Managing your pet’s weight is incredibly important. We share advice on how to reduce your pet’s weight which can lead to a happy and healthy life.
It is a well-known fact that our pets are our best friends and when they come into our lives, they very quickly become part of the family.
We use treats as rewards when training, but we also give them treats “just because” – maybe when we have a treat, it only feels right to treat our pet too.
This can soon lead to overfeeding without you realising, resulting in an overweight pet. Being overweight can lead to many medical conditions such as diabetes, joint pain, arthritis etc.
Managing Your Pet’s Weight: Calorie Intake
Whether you feed your pet wet food or dry food, there is usually a feeding guide/chart that will tell you how much to feed over the course of the day. If your pet is “normal” in size (where you can see a waist and can feel the rib cage) then you should feed for the bodyweight they currently are for maintenance. If you have a pet that is underweight or overweight, you should feed for what weight they should be NOT the weight that they currently are. This is a very easy mistake to make.
Another thing that people don’t often consider are any “extras” that are being fed. If you are feeding anything extra on top of their daily food, then you will need to reduce the normal feed to account for these treats. What we deem as a small amount or a healthy snack may be carrying more calories than we realise!
For example, a 10kg dog that is moderately active requires around 600 calories of complete dog food per day. Chicken is seen as a “healthy treat” so is thought to be lower in calories. As can be seen below, if this dog was given half a chicken breast, that would mean that it has had nearly half of its daily calorie allowance even before having its normal dog food.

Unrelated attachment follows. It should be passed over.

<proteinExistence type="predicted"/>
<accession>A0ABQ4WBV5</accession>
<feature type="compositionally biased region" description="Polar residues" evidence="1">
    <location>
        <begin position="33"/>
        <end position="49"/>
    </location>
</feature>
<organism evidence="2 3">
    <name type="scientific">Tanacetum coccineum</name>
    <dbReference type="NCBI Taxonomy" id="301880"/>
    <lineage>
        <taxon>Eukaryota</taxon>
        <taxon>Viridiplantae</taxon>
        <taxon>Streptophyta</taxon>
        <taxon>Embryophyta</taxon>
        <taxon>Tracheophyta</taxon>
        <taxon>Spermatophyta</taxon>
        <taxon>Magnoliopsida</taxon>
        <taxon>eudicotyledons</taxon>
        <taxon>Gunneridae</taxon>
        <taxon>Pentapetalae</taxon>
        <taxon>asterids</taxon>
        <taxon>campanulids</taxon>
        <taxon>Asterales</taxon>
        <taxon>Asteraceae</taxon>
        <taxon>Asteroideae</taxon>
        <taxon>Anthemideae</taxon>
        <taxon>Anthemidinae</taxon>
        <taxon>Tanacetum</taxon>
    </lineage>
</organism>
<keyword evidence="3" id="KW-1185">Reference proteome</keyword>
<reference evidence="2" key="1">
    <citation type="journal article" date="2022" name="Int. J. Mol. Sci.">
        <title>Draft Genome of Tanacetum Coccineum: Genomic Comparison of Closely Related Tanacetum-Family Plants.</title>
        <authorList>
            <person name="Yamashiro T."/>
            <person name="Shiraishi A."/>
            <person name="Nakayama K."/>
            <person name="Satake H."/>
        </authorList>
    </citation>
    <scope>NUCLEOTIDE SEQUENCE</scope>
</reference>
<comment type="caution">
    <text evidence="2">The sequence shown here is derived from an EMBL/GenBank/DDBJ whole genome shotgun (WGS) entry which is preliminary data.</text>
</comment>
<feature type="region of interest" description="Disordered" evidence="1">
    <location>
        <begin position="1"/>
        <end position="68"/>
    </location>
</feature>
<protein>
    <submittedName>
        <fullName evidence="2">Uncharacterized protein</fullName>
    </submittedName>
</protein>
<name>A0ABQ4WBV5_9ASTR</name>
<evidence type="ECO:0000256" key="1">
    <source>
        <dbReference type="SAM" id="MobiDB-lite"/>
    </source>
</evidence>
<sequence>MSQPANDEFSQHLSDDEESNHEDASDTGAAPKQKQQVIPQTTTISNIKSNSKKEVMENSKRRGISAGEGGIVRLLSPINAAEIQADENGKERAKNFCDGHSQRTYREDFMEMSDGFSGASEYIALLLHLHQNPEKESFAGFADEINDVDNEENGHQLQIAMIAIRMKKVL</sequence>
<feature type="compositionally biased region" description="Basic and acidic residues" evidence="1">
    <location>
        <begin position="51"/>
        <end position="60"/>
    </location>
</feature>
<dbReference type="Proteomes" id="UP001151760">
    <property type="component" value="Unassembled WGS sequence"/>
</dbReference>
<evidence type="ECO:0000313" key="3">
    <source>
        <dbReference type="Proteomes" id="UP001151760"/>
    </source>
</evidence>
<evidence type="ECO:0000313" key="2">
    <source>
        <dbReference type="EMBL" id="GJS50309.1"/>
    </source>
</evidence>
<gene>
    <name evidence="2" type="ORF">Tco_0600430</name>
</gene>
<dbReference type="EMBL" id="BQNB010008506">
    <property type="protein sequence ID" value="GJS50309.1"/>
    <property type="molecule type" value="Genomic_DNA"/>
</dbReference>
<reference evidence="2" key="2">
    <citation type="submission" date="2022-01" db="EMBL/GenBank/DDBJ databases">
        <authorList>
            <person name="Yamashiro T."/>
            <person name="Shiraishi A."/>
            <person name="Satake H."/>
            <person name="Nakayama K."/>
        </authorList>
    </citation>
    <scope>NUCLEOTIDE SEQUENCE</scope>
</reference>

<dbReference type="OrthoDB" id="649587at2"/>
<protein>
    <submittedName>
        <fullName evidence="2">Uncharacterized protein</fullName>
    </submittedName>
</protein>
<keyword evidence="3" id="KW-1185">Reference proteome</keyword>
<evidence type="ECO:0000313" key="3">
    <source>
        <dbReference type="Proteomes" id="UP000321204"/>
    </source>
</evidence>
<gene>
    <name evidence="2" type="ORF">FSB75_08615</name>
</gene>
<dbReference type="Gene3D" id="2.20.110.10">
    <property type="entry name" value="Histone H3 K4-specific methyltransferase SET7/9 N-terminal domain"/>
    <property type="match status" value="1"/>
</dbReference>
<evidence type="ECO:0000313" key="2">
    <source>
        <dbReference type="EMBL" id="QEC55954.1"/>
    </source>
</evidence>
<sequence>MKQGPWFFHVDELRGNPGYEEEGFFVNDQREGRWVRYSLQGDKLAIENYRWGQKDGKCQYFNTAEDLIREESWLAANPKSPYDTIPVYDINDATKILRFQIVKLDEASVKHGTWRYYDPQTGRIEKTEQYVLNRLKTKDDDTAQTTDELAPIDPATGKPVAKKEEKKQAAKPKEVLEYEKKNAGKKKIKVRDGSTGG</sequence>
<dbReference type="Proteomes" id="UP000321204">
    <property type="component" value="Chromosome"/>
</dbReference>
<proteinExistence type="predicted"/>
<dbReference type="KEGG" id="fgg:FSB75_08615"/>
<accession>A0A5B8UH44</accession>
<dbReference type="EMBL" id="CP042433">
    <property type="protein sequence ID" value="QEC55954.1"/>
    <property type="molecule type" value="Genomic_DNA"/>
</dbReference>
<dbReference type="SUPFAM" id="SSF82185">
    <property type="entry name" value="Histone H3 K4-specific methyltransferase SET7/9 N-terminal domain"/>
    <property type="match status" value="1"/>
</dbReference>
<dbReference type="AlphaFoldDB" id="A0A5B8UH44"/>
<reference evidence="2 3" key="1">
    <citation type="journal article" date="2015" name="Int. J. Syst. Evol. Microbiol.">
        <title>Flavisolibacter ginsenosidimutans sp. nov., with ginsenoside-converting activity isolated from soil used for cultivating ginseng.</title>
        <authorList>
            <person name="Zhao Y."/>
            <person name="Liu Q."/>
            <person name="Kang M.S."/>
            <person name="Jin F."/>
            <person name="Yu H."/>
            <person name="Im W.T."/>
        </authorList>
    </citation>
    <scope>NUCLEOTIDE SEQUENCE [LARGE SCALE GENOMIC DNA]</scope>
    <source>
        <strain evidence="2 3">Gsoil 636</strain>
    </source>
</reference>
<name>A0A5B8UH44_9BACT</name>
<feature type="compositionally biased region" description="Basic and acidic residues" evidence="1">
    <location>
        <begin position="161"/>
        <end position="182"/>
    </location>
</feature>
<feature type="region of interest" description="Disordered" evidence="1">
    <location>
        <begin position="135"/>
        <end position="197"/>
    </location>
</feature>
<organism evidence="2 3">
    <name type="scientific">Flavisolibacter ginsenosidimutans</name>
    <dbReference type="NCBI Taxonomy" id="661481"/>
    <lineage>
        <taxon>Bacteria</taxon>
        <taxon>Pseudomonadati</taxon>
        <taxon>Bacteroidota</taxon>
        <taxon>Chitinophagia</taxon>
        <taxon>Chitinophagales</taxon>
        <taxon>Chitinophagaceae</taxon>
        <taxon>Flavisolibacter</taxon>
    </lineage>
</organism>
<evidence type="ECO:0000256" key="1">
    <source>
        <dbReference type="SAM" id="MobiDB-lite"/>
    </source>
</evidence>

- 1 chicken breast (250g) = 512 calories
- Half a chicken breast (125g) = 256 calories
Another example: a 4kg active outdoor cat requires around 250 calories of complete cat food per day. If this cat was given half of a chicken breast (125g), it would already be over its daily calorie allowance.
As you can see, it is easy to go over the daily calorie allowance.
Weight Loss Aids
If your dog eats too quickly, you can try using slow feeder bowls, activity cubes or puzzle boards. This also creates stimulation and increases activity levels in some cases.
An exercise routine is important for managing your pet’s weight. For dogs, factor in daily walks and playtime. For cats, try and stimulate play when in the house. There are many games, activity sets and toys that can help increase your cat’s play/activity.
For initial weight loss monitoring, it is advisable to weigh every 2-3 weeks to check that the current feeding amounts, and activity levels are right for your pet. Our clinic nurses at all our practices hold free of charge weight consultations to help you and your pet in their weight loss journey and support you along the way.
Pet Weight Loss Tips
If you have a dog or cat that is overweight, here are a few tips to help stick to your daily calorie allowance:
- Establish your pet’s ideal weight to work out how much food should be fed
- Establish their activity levels – if it is an indoor cat or a dog that has reduced activity, the calories will need to be reduced. Some feeding guides will show the daily allowance for an active animal, very active and sedentary animal
- Avoid measuring cups and use digital scales to weigh food out instead. Measuring cups can give inaccurate measurements and can vary as much as 20%. For ease, get 7 sandwich bags, label them Monday to Sunday and then weigh each daily allowance for the week
- If you can’t cut treats out of your pet’s diet completely, switch to lower calorie alternatives, for example:
- Pedigree Milky Bone = 5 calories
- Royal Canin Educ Treat = <3 calories
- Fish4Dogs Sea Jerky Square = 8 calories
- When giving treats, remember to factor a reduction in the normal daily food to include the calories in these treats
- Consider changing to a specific weight loss diet to initiate the weight loss if you have a severely overweight cat/dog.
If you have any concerns about your pet’s weight please contact your local practice to book an appointment with a nurse.